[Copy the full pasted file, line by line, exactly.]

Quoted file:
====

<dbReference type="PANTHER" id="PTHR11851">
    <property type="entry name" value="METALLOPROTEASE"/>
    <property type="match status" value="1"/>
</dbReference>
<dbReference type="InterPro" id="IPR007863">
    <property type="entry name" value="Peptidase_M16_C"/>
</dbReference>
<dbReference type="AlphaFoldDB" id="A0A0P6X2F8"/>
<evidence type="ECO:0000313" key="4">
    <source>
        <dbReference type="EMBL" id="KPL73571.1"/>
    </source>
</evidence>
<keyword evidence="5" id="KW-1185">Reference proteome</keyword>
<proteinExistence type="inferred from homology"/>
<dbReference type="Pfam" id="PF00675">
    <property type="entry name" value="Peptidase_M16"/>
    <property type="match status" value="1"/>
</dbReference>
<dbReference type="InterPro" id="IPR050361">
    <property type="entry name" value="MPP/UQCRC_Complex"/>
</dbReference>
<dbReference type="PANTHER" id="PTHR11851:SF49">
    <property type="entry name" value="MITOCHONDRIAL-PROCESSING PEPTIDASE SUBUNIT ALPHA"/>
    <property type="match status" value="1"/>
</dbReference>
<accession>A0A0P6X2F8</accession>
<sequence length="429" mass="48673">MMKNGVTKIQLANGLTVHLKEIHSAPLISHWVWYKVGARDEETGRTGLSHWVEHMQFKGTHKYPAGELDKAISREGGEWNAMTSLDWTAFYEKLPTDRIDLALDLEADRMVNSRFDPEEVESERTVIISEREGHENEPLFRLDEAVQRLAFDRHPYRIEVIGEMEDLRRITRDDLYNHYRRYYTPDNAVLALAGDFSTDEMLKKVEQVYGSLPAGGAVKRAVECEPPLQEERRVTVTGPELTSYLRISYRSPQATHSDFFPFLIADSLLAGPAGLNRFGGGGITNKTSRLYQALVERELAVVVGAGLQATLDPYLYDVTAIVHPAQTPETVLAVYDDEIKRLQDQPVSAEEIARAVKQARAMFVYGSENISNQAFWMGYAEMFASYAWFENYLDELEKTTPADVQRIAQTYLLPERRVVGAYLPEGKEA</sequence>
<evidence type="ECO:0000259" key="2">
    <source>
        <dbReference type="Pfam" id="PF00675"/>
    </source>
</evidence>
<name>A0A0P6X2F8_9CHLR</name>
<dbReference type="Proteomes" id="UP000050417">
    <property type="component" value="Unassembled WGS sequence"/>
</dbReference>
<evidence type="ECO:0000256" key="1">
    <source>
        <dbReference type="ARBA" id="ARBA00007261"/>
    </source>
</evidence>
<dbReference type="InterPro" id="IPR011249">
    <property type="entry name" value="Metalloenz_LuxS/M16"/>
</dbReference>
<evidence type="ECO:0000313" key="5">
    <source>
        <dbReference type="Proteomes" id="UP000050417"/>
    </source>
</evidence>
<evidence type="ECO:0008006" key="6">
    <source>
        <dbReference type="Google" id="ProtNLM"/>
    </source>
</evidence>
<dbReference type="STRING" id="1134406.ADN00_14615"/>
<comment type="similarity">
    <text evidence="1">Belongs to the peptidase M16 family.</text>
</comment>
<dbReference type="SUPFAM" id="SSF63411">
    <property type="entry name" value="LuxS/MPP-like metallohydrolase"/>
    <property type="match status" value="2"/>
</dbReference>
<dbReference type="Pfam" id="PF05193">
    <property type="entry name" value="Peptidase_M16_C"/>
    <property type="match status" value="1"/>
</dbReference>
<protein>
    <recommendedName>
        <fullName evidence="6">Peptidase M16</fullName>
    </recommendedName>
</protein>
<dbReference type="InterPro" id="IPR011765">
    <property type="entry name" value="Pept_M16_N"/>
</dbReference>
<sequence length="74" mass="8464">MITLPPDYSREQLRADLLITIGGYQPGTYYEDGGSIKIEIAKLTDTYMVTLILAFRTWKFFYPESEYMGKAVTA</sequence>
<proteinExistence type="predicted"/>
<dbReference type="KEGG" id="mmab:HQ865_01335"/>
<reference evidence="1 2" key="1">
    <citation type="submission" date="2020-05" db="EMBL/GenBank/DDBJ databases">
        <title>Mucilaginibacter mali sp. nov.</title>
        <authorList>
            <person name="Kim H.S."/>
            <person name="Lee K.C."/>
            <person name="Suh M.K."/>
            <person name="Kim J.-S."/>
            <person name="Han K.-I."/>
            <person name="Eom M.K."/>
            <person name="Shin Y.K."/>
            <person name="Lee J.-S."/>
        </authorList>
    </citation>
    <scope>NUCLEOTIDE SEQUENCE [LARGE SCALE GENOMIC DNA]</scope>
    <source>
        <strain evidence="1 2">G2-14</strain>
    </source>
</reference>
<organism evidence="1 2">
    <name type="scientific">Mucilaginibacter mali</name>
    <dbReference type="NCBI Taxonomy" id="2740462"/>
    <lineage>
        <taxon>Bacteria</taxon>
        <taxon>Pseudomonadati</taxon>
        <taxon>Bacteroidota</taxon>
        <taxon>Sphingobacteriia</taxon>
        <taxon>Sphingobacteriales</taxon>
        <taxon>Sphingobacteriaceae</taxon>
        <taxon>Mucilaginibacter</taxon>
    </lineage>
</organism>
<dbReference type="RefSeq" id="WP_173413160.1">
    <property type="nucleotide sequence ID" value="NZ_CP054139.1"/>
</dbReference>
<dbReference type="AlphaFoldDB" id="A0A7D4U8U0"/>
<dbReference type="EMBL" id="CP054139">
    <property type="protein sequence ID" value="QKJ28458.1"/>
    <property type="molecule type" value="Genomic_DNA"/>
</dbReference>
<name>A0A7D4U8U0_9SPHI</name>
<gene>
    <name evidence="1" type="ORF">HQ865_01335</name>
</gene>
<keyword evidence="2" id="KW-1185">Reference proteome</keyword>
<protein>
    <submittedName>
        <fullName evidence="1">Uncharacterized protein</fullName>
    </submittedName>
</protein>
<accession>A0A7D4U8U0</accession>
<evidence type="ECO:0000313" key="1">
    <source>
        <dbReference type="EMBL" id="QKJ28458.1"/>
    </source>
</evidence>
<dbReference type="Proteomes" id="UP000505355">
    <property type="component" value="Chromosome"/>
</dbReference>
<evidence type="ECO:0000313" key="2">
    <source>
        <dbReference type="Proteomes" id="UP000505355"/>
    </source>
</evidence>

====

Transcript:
<dbReference type="PANTHER" id="PTHR11851">
    <property type="entry name" value="METALLOPROTEASE"/>
    <property type="match status" value="1"/>
</dbReference>
<dbReference type="InterPro" id="IPR007863">
    <property type="entry name" value="Peptidase_M16_C"/>
</dbReference>
<dbReference type="AlphaFoldDB" id="A0A0P6X2F8"/>
<evidence type="ECO:0000313" key="4">
    <source>
        <dbReference type="EMBL" id="KPL73571.1"/>
    </source>
</evidence>
<keyword evidence="5" id="KW-1185">Reference proteome</keyword>
<proteinExistence type="inferred from homology"/>
<dbReference type="Pfam" id="PF00675">
    <property type="entry name" value="Peptidase_M16"/>
    <property type="match status" value="1"/>
</dbReference>
<dbReference type="InterPro" id="IPR050361">
    <property type="entry name" value="MPP/UQCRC_Complex"/>
</dbReference>
<dbReference type="PANTHER" id="PTHR11851:SF49">
    <property type="entry name" value="MITOCHONDRIAL-PROCESSING PEPTIDASE SUBUNIT ALPHA"/>
    <property type="match status" value="1"/>
</dbReference>
<accession>A0A0P6X2F8</accession>
<sequence length="429" mass="48673">MMKNGVTKIQLANGLTVHLKEIHSAPLISHWVWYKVGARDEETGRTGLSHWVEHMQFKGTHKYPAGELDKAISREGGEWNAMTSLDWTAFYEKLPTDRIDLALDLEADRMVNSRFDPEEVESERTVIISEREGHENEPLFRLDEAVQRLAFDRHPYRIEVIGEMEDLRRITRDDLYNHYRRYYTPDNAVLALAGDFSTDEMLKKVEQVYGSLPAGGAVKRAVECEPPLQEERRVTVTGPELTSYLRISYRSPQATHSDFFPFLIADSLLAGPAGLNRFGGGGITNKTSRLYQALVERELAVVVGAGLQATLDPYLYDVTAIVHPAQTPETVLAVYDDEIKRLQDQPVSAEEIARAVKQARAMFVYGSENISNQAFWMGYAEMFASYAWFENYLDELEKTTPADVQRIAQTYLLPERRVVGAYLPEGKEA</sequence>
<evidence type="ECO:0000259" key="2">
    <source>
        <dbReference type="Pfam" id="PF00675"/>
    </source>
</evidence>
<name>A0A0P6X2F8_9CHLR</name>
<dbReference type="Proteomes" id="UP000050417">
    <property type="component" value="Unassembled WGS sequence"/>
</dbReference>
<evidence type="ECO:0000256" key="1">
    <source>
        <dbReference type="ARBA" id="ARBA00007261"/>
    </source>
</evidence>
<dbReference type="InterPro" id="IPR011249">
    <property type="entry name" value="Metalloenz_LuxS/M16"/>
</dbReference>
<evidence type="ECO:0000313" key="5">
    <source>
        <dbReference type="Proteomes" id="UP000050417"/>
    </source>
</evidence>
<evidence type="ECO:0008006" key="6">
    <source>
        <dbReference type="Google" id="ProtNLM"/>
    </source>
</evidence>
<dbReference type="STRING" id="1134406.ADN00_14615"/>
<comment type="similarity">
    <text evidence="1">Belongs to the peptidase M16 family.</text>
</comment>
<dbReference type="SUPFAM" id="SSF63411">
    <property type="entry name" value="LuxS/MPP-like metallohydrolase"/>
    <property type="match status" value="2"/>
</dbReference>
<dbReference type="Pfam" id="PF05193">
    <property type="entry name" value="Peptidase_M16_C"/>
    <property type="match status" value="1"/>
</dbReference>
<protein>
    <recommendedName>
        <fullName evidence="6">Peptidase M16</fullName>
    </recommendedName>
</protein>
<dbReference type="InterPro" id="IPR011765">
    <property type="entry name" value="Pept_M16_N"/>
</dbReference>
<sequence length="74" mass="8464">MITLPPDYSREQLRADLLITIGGYQPGTYYEDGGSIKIEIAKLTDTYMVTLILAFRTWKFFYPESEYMGKAVTA</sequence>
<proteinExistence type="predicted"/>
<dbReference type="KEGG" id="mmab:HQ865_01335"/>
<reference evidence="1 2" key="1">
    <citation type="submission" date="2020-05" db="EMBL/GenBank/DDBJ databases">
        <title>Mucilaginibacter mali sp. nov.</title>
        <authorList>
            <person name="Kim H.S."/>
            <person name="Lee K.C."/>
            <person name="Suh M.K."/>
            <person name="Kim J.-S."/>
            <person name="Han K.-I."/>
            <person name="Eom M.K."/>
            <person name="Shin Y.K."/>
            <person name="Lee J.-S."/>
        </authorList>
    </citation>
    <scope>NUCLEOTIDE SEQUENCE [LARGE SCALE GENOMIC DNA]</scope>
    <source>
        <strain evidence="1 2">G2-14</strain>
    </source>
</reference>
<organism evidence="1 2">
    <name type="scientific">Mucilaginibacter mali</name>
    <dbReference type="NCBI Taxonomy" id="2740462"/>
    <lineage>
        <taxon>Bacteria</taxon>
        <taxon>Pseudomonadati</taxon>
        <taxon>Bacteroidota</taxon>
        <taxon>Sphingobacteriia</taxon>
        <taxon>Sphingobacteriales</taxon>
        <taxon>Sphingobacteriaceae</taxon>
        <taxon>Mucilaginibacter</taxon>
    </lineage>
</organism>
<dbReference type="RefSeq" id="WP_173413160.1">
    <property type="nucleotide sequence ID" value="NZ_CP054139.1"/>
</dbReference>
<dbReference type="AlphaFoldDB" id="A0A7D4U8U0"/>
<dbReference type="EMBL" id="CP054139">
    <property type="protein sequence ID" value="QKJ28458.1"/>
    <property type="molecule type" value="Genomic_DNA"/>
</dbReference>
<name>A0A7D4U8U0_9SPHI</name>
<gene>
    <name evidence="1" type="ORF">HQ865_01335</name>
</gene>
<keyword evidence="2" id="KW-1185">Reference proteome</keyword>
<protein>
    <submittedName>
        <fullName evidence="1">Uncharacterized protein</fullName>
    </submittedName>
</protein>
<accession>A0A7D4U8U0</accession>
<evidence type="ECO:0000313" key="1">
    <source>
        <dbReference type="EMBL" id="QKJ28458.1"/>
    </source>
</evidence>
<dbReference type="Proteomes" id="UP000505355">
    <property type="component" value="Chromosome"/>
</dbReference>
<evidence type="ECO:0000313" key="2">
    <source>
        <dbReference type="Proteomes" id="UP000505355"/>
    </source>
</evidence>